From what I understand from the lecture — AWS will handle the deployment without interrupting traffic i.e. downtime.
Session 6 — Model Monitoring
The final module goes into real-time monitoring of the model. The lecture dives into a number of practices that are commonly used to assess model performance. These practices are targeted at both business and technical KPIs. In the case of the code implementation — the focus is on technical performance by assessing data drift, by comparing production data with the statistics generated in the earlier preprocessing step. Furthermore, the drivers for what data splits(train, validation or test) should be used for detecting model drift and more importantly why!. Finally, we go into strategies to keep models resilient, despite shifts in data distributions.
Important note: You will have to request to AWS Service Quotas to increase TransformJob quota for ml.m5.large!
Projects / Assignments
One of the most informative assignments I carried out was the re-implementation of the Neural Network from TensorFlow to PyTorch. From my experience, SageMaker does not abstract away from the developer the differences between these frameworks. In particular when implementing the inference script, it felt the frameworks diverged considerably and that the APIs were developed by two different teams, who had little alignment or goals in developing a unified interface between Pytorch/TensorFlow models.
Since my cohort(#2) — assignments have undergone significant transformation, encouraging students to think about underlying principles and motivations for why a practice exists. Santiago’s teaching approach consistently emphasises this aspect, as he aims to foster a deep understanding rooted in first principles. This approach is both refreshing and encourages you to convincingly internalise the subject matter.
I generally found the developer experience of SageMaker sub-optimal and in some cases frustrating… The framework is buggy(bugs would often be found during and after implementation), restrictive, counter-expressive and slow. There is far too much boilerplate to get simple things done. Applying logic within the pipeline does not allow for freedom of expression and restricts the developer to a rigid, over regimented framework to implement simple logic. It’s possible that I’m overlooking SageMaker’s objectives, and maybe its approach aligns better with tackling large-scale issues. However, I’m struggling to identify a clear rationale or justification for some of its design decisions.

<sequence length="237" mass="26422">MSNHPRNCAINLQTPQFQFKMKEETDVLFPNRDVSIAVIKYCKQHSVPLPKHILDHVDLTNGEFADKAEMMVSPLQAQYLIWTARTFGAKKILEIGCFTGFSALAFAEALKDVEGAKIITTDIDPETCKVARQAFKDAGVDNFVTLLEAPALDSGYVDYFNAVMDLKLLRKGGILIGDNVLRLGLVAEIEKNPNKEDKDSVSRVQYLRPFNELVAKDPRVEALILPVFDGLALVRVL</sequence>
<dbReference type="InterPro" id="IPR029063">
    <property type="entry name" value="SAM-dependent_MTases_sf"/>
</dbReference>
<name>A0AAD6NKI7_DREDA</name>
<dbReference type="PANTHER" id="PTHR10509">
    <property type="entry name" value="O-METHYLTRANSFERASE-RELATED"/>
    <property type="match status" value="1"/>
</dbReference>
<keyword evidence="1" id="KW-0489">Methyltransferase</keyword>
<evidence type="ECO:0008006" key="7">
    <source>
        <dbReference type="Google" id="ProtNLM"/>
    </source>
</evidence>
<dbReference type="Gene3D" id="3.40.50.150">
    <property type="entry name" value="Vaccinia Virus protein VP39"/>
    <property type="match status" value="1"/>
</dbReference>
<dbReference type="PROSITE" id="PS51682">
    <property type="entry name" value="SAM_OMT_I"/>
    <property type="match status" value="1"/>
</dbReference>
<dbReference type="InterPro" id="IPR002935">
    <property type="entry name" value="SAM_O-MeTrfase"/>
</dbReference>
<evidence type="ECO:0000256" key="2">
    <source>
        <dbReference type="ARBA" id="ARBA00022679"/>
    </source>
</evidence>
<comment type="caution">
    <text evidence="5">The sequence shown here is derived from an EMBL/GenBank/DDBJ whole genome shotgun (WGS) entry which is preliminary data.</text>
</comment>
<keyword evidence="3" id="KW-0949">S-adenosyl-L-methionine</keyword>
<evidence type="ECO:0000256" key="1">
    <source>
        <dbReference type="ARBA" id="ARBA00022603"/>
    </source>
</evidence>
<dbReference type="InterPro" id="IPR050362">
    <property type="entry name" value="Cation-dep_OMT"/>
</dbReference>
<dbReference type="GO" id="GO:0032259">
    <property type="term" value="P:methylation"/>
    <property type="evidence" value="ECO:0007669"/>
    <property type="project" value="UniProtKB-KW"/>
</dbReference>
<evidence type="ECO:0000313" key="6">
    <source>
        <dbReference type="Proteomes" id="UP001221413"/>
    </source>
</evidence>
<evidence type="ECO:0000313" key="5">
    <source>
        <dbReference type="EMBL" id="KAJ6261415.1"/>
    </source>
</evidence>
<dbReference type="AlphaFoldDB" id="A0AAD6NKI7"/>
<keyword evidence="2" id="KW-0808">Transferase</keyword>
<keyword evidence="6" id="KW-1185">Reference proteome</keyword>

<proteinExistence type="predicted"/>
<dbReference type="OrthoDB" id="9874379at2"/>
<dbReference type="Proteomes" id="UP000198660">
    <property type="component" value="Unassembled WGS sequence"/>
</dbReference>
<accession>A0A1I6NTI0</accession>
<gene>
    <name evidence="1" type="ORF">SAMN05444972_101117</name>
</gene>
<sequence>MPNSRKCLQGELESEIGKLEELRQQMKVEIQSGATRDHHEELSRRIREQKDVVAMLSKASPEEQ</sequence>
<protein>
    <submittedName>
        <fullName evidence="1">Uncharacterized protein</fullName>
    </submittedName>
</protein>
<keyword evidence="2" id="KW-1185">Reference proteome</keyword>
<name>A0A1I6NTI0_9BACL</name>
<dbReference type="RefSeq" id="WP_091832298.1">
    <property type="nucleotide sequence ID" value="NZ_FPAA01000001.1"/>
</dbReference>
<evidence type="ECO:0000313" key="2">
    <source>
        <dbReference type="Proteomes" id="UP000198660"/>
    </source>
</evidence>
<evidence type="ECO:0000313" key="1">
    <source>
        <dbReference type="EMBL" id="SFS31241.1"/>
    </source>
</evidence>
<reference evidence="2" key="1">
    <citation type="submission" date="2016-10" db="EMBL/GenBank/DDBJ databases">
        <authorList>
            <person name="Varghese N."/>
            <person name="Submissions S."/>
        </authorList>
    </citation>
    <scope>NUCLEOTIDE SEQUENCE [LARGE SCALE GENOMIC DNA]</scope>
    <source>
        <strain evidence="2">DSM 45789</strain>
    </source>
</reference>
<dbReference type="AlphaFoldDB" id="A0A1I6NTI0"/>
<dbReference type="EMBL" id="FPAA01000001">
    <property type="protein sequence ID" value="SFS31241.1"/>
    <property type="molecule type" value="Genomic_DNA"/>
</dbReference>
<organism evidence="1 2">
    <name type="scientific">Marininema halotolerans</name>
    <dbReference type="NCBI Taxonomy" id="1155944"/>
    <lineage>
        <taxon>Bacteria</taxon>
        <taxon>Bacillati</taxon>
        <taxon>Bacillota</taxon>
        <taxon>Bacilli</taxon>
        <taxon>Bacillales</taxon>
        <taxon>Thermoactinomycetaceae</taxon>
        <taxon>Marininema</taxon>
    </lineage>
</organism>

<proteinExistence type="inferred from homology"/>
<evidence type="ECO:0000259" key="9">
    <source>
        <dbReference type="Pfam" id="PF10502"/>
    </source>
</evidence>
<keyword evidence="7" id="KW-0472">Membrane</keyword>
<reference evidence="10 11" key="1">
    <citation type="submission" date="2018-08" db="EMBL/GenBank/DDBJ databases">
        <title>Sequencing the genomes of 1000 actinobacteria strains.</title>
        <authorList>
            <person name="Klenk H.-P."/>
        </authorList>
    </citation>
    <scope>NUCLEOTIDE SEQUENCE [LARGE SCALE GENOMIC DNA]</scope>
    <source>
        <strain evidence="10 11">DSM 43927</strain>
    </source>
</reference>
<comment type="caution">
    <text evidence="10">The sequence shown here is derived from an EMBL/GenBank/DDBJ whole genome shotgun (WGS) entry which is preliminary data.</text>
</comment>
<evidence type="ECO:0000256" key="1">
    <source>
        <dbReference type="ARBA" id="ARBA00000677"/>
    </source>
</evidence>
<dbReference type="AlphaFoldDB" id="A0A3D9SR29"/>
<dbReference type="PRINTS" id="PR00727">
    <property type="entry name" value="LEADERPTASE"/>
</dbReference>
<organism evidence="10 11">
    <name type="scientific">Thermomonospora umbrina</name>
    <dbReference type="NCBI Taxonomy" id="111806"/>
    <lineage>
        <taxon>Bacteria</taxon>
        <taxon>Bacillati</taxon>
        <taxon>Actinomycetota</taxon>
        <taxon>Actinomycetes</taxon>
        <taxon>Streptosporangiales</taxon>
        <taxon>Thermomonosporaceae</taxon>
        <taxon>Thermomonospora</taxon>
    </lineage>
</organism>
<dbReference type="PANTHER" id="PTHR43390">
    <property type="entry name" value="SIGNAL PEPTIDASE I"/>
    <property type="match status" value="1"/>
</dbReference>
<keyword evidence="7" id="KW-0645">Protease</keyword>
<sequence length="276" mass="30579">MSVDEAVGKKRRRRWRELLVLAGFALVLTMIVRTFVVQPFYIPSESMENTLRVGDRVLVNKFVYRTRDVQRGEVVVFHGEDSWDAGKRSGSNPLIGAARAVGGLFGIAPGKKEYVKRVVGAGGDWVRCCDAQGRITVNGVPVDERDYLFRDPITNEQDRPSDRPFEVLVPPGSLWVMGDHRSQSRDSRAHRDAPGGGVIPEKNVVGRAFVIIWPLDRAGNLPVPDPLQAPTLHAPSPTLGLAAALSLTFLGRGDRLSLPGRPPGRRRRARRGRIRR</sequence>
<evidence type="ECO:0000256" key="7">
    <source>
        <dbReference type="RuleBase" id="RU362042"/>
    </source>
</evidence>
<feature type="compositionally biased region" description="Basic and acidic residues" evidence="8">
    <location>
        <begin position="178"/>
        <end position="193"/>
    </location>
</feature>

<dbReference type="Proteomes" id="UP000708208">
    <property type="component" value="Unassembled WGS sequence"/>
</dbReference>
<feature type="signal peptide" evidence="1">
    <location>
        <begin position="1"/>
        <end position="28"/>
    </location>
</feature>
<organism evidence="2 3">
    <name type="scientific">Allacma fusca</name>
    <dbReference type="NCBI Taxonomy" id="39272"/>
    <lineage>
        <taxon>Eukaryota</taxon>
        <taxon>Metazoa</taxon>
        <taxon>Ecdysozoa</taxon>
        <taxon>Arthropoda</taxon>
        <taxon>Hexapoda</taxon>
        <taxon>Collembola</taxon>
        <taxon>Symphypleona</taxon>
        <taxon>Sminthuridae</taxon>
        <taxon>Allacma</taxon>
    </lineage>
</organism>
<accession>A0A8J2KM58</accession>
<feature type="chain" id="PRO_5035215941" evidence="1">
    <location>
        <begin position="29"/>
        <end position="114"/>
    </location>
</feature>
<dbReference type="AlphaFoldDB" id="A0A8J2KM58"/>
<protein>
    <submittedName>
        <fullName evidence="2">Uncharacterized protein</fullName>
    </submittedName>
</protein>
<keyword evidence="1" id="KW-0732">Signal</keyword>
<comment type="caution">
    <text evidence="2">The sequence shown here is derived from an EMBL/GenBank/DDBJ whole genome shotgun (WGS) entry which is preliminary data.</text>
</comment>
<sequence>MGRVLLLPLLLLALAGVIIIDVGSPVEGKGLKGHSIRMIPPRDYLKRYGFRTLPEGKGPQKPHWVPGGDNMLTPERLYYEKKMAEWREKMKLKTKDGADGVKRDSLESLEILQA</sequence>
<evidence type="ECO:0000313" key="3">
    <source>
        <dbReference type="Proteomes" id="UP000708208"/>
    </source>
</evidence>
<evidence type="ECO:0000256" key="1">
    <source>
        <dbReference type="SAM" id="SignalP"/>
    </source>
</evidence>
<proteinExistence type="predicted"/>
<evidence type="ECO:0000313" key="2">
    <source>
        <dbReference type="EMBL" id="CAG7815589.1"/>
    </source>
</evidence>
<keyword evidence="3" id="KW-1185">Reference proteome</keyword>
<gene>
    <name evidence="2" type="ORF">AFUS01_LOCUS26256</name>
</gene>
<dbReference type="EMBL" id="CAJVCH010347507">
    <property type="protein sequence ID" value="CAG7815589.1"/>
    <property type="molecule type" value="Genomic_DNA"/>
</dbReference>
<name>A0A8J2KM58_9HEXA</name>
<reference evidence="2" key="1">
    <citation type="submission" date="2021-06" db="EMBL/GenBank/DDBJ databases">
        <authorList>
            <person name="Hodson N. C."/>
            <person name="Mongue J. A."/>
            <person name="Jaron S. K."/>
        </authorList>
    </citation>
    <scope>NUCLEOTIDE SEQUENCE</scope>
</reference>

There unfortunately isn’t much I can put in the plus box; Other than SageMaker attempts to provide a unified solution for MLOps, where alternatives require a suite of integrated tools.
In comparison to my experience of alternative MLOps implementations:
- MLFlow(Experiment tracking/Model registration)
- Optuna(Hyper parameter training)
- Evidently/Prometheus/Grafana(Model monitoring).
Despite the solution leveraging, a heterogeneous set of tools, which is a typical Unix-style approach. The developer experience was vastly more productive and enjoyable.
In SageMaker’s defence I was to later find solutions such as “local pipelines” which would have reduced code/testing cycles as pipelines are slow to run even on small datasets. However, it appears that the industry is discovering practices where integrating open source tools like MLFlow with SageMaker would lead to increased productivity. In fact, based on recent feedback from the community, MLFlow will be included in subsequent updates of the course material.
To conclude, I would only recommend SageMaker if my company/organisation was already invested in AWS or at best, use it for compute.
How to get the best of the course
Do the assignments, especially the ones you find hard, the easy ones you can skip! Attend every session at least once and a couple of the “Office Hours”. It is these sessions that were most valuable to me. I expect as long as I remain in ML, I will always contribute to this community and will continue to learn as it grows.
Santiago is energetic, enthusiastic, tentative, open and wants to take you deep into a journey of MLOps. Most importantly he wants you to internalise why a practice exists and invites you to think and perhaps challenge its premise. It is the community and his support that is most valuable. I look forward to seeing ml.school evolve and grow. I highly recommend it.